Color Out of Space, interview with the director

 Image courtesy of comingsoon.net

 

Read our review of Color Out of Space here

 

Rory: You’ve been quoted as saying Color out of Space has always been part of your psychological makeup, so would you consider this a passion project you’ve been working towards?

Stanley: Well Lovecraft’s always been one of my favourite authors, so I think he has probably informed my worldview since I was a child, and it was probably high time that I paid homage to him and also set the record right

 

Rory: Yes, I think there’s no better time actually, because the popularity of cosmic horror has definitely seen a resurgence in recent years.

Stanley: It’s weird, yeah. I mean Lovecraft is more popular now than ever before. I think he’s the single most popular horror writer in the world now, over a hundred years after his death, so there’s clearly some reason why H.P. Lovecraft is finally having his day.

 

Rory: Does the prospect of similar projects in the future excite you?

Stanley: Well… yeah and it’s also terrifying because I feel like I’m working for the great old ones, those old Lovecraft deities, but providing I do what the old ones want, it all seems to go very well for me. We’re now just starting prep work on the follow up to this one. Color is now going to be a trilogy, the powers that be have basically done well on a deal, so they want more and we’re going to do two more Lovecraft movies

 

Rory: That’s fantastic. The great old ones will be happy.

Stanley: Yeah, I figure we’re gonna go after the core cannon and take the opportunity to try and do faithful adaptations of three of the most important stories. So since we’ve done Color the next one is gonna be Dunwich Horror. I’m up to my eyeballs in Miskatonic University library designs. An opportunity to finally bring on the Necronomicon and do that properly. I’m very grateful I’m going to be the one to do this.

 

Rory: I think while watching, Emily and I were both hopeful for more films

Stanley: Yeah, it worked out that I was kind of leaning that way as well. I can’t tell you what the third one’s gonna be yet, I think it’s all going to depend on how well we do with Dunwich.

 

Emily: You are known as quite a unique voice in cinema, as is Nic Cage, can you tell us what it was like to work with someone renowned for his uniqueness?

Stanley: Well Nic and I have been wanting to work together for some time, I think [since] the early nineties. Nic was an absolute joy to work with, I mean, coming after [Island of Dr] Moreau, it was great to have a star on board who brought so much energy and so much imagination to the movie. It was as though I’d used up all of my bad luck coupons on Moreau. The difference could not be more striking, I think it was something like forty shooting days were lost due to cast not coming out of their trailers and refusing to appear, whereas in Color, we finished one day ahead of schedule. Nic was always there with an incredible energy for the take, and generally when he was there, we got the take in usually take two or three at worst, which I think is a testimony to his professionalism.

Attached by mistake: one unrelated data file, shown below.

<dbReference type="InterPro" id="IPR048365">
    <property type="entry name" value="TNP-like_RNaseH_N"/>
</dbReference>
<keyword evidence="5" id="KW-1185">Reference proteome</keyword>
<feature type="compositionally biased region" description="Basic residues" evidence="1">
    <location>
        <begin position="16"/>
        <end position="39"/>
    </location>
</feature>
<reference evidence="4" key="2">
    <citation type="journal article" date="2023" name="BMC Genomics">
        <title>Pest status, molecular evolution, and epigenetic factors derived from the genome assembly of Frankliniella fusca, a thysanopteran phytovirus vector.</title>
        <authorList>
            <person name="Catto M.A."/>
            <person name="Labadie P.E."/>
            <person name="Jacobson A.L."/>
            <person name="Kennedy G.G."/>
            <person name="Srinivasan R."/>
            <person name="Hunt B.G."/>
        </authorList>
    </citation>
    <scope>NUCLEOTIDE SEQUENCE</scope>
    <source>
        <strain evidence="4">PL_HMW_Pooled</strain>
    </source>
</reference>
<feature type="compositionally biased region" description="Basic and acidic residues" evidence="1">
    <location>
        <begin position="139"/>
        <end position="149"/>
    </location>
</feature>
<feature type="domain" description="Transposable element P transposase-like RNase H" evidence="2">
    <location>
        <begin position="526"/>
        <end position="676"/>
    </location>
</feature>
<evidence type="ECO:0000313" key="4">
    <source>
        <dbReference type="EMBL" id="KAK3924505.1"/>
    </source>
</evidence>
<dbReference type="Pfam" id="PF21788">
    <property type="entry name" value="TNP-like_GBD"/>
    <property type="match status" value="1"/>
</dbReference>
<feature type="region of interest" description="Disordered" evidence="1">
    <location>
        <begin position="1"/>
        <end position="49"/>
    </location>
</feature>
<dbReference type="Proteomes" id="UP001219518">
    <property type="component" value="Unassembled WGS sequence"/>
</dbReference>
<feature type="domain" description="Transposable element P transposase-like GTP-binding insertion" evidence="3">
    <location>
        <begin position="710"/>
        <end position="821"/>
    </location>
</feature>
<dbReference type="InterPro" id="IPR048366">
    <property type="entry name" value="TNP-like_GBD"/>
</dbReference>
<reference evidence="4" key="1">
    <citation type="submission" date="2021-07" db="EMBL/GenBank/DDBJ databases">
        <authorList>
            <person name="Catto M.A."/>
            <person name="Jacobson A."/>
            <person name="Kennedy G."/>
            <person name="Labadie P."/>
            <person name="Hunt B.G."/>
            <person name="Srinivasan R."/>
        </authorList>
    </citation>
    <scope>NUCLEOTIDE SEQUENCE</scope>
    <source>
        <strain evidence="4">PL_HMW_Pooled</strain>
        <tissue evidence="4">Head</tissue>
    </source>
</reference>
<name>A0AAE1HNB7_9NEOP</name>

Rory: Absolutely. Similarly, what was it like getting Tommy Chong on board?

Stanley: Also a total delight,  again someone I’d been wanting to work with or meet for years, and I thought Tommy hasn’t been in enough movies lately. He’s a tremendous guy, and an absolute walking poster for substance abuse, but still in his eighties and still fully lucid and full of tremendous energy

 

Rory: Colin Stetson’s soundtrack is pivotal to the film. How closely did you work with Colin on the score, and did you always have him in mind?

Stanley: Colin was quite a late addition to Color, so I didn’t actually have him in mind from the off, and we were in a situation where we were in a bit of a disagreement – me and the production team – as to who would be doing the score and didn’t end up doing it with either of the people we thought we were gonna use, thus Colin. He’d bought this ancient farmhouse in Vermont and had turned the attic into a recording studio within a few miles of ancient woodland and I thought “this is gonna work”. He uses an awful lot of nature sounds in his work, some of the primary weird sounds in Colour were things like distorted elk calls

 

Emily: We were both very interested in your choice to use both VFX and practical effects. Was there a particular thought process behind it?

Stanley: I think it always helps. What we did was we always tried to do it that we only fell back on the VFX if we had to. There’s a world in which both should work together very seamlessly. It occurs to me that VFX gives us the opportunity to perfect what we were doing in the past. Like if Willis H. O’Brien had access to VFX, he would’ve motion blurred [King] Kong and got rid of the strobing that afflicted the stop motion animation

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